During the first-ever public conversation between former Tennessee Gov. Bill Haslam and sex trafficking victim and convicted murderer Cyntoia Brown-Long, the two agreed that significant improvements are needed in the criminal justice system. On March 15, Brown-Long and Haslam came together for Vanderbilt’s first public lecture at Langford Auditorium since the COVID-19 pandemic halted similar events for nearly two years.
Haslam granted clemency to Brown-Long at the end of his term in 2019. The two have since developed a friendship that has jumpstarted their conversations on the state’s need for criminal justice reform. Tuesday’s discussion with Brown-Long and Haslam, which was moderated by Chris Slobogin, Milton R. Underwood Professor of Law, director of Vanderbilt Law School’s Criminal Justice Program and affiliate professor of psychiatry, focused on ideas for improvements in the justice system and the vital role of faith in decision-making by both Brown-Long and Haslam.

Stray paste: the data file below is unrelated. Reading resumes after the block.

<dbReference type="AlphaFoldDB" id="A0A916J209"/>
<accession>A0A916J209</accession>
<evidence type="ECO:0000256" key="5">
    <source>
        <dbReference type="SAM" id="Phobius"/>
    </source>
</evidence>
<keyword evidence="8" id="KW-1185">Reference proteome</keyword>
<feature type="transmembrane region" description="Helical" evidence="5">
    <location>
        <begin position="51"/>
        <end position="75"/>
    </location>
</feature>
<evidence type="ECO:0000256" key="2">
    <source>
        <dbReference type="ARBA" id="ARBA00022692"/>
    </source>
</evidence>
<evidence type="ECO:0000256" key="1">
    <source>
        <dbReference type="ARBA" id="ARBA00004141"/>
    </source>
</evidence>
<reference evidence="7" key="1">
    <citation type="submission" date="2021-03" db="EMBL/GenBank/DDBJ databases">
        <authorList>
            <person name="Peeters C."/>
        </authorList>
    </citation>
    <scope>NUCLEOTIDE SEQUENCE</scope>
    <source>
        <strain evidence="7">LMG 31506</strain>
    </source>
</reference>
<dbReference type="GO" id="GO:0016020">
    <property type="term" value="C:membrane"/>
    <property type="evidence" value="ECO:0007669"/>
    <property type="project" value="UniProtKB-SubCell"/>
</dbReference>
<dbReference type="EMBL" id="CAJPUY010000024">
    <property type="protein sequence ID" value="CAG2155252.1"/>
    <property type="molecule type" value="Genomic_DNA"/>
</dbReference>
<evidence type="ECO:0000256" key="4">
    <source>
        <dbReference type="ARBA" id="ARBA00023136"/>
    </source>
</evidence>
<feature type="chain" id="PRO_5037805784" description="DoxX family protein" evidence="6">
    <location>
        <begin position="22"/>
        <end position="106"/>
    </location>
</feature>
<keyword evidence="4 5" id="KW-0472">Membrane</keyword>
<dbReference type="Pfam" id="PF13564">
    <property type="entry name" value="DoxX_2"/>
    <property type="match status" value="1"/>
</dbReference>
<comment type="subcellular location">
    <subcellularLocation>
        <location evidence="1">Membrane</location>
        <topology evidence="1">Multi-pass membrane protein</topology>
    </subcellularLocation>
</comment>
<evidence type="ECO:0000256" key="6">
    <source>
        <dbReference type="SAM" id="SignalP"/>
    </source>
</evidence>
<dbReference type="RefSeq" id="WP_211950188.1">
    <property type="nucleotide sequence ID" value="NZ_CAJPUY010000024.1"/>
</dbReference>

Brown-Long noted that after her conviction for killing her sex-trafficker at age 16, a Tennessee law would have prevented her from the opportunity for parole until she was in her 60s. “It’s absolutely ridiculous to consider 51 years a chance for parole,” she said. “When you get out, where are you going to go? What life is there after that? They said, ‘Let’s make it look good,’ but it’s just a life sentence dressed up in a skirt.”
Haslam mentioned how he waited too long even to consider clemency petitions. “I made a big mistake as governor,” he said. “It is really hard to be just and merciful at the same time, and I didn’t leave myself enough time.” Although Haslam may have delayed the timing and decision, clemency was not denied, and he knew that commuting Brown-Long’s sentence was an “easy one.”
The in-person and livestreamed event was hosted by the Vanderbilt Project on Unity and American Democracy.